A growing engagement
Say ‘Congo’ and most people will think of thick, impenetrable forests. Few people realise that one third of Congo’s surface area is covered by savannah. The WCS Batéké project works in the area around the Lefini reserve in central Congo. Trees cover only about 20% of the landscape, meaning that the wooded areas are increasingly under pressure from a growing human population. The reserve was created in the 1950s as a big game hunting area. The wildlife included lions and hyenas and large numbers of elephants. But years of neglect resulted in the loss of most of the large mammal fauna, and only a small population of elephants now remains.
The objective is to create a sustainable agricultural model that provides crops and fuel-wood simultaneously. As these plantations grow, they sequester carbon dioxide, and reduce emissions from deforestation and degradation.
The WCS project wants to rehabilitate the reserve, and aims to restore its wildlife heritage. But this cannot be done without addressing the development needs of the communities that live in the reserve periphery. We are encouraging ecotourism, which is a revenue-generating activity for local people, and we are developing an agricultural assistance programme to provide economic alternatives for the communities.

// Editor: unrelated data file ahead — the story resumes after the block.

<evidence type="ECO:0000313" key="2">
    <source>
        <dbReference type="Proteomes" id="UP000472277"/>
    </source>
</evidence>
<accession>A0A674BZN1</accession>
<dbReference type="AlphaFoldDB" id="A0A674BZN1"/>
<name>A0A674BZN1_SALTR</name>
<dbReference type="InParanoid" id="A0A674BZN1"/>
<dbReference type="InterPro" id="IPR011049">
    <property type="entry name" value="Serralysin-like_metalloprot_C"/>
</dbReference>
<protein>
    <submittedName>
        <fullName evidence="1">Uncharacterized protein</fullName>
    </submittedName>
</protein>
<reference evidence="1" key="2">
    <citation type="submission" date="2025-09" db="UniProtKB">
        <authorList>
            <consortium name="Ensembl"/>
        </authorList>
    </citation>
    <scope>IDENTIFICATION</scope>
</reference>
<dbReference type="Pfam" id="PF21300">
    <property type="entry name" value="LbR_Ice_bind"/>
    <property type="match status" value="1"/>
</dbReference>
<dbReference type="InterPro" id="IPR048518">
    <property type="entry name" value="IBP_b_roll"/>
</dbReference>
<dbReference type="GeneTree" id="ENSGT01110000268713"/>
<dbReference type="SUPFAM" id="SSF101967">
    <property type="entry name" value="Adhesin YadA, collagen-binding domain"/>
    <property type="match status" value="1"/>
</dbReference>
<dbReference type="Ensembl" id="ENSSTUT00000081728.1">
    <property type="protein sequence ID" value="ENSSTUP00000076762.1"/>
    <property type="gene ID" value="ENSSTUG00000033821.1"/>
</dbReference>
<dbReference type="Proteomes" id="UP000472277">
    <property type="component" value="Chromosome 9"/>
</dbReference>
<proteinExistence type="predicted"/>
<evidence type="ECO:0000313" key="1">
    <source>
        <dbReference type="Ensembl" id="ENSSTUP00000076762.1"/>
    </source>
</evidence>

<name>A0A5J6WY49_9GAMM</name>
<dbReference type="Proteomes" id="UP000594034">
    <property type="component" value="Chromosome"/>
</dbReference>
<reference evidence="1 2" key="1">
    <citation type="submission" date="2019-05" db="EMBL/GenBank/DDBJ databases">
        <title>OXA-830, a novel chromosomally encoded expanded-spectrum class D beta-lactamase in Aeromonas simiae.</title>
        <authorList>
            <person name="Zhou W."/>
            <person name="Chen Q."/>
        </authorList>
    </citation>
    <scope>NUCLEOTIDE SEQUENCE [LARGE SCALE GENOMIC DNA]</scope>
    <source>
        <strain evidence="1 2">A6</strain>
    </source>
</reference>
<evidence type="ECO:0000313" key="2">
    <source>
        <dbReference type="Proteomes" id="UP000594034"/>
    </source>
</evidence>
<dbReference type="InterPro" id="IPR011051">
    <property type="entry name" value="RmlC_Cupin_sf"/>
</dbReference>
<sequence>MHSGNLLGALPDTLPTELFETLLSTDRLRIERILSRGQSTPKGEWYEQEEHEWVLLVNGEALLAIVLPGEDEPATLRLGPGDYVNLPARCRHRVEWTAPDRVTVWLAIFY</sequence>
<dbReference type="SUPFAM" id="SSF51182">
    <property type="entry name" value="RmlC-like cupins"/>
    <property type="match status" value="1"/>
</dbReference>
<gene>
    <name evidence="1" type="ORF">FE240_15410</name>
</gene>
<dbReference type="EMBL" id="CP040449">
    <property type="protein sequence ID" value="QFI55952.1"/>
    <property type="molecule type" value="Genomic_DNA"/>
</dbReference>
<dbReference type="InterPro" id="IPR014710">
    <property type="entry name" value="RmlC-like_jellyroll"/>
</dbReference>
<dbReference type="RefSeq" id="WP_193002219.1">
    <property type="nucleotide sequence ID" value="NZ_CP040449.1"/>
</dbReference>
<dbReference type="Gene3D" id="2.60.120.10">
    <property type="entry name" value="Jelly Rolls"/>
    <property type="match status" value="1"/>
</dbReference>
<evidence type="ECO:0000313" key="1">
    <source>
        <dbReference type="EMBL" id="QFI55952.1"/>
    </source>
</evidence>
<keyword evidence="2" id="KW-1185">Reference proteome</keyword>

This film explains the problem of deforestation and the dependence of the local communities on fuel wood gathered in the forest. It shows how the creation of small scale agro-forestry plantations can provide short, medium and long term benefits for these communities and help to reduce their dependency on the reserve.
WCS, in partnership with the Aspinall Foundation, is expanding this agroforestry programme in villages around the Lefini reserve. The activities are supported by USAID, and the Norwegian Ministry of Climate and Environment. The objective is to create a sustainable agricultural model that provides crops and fuel-wood simultaneously. As these plantations grow they sequester carbon dioxide, and reduce emissions from deforestation and degradation. As the programme expands, we will be able to quantify the climate benefits of these activities, and we hope that one day, carbon credits might even become a source of income for the participating communities.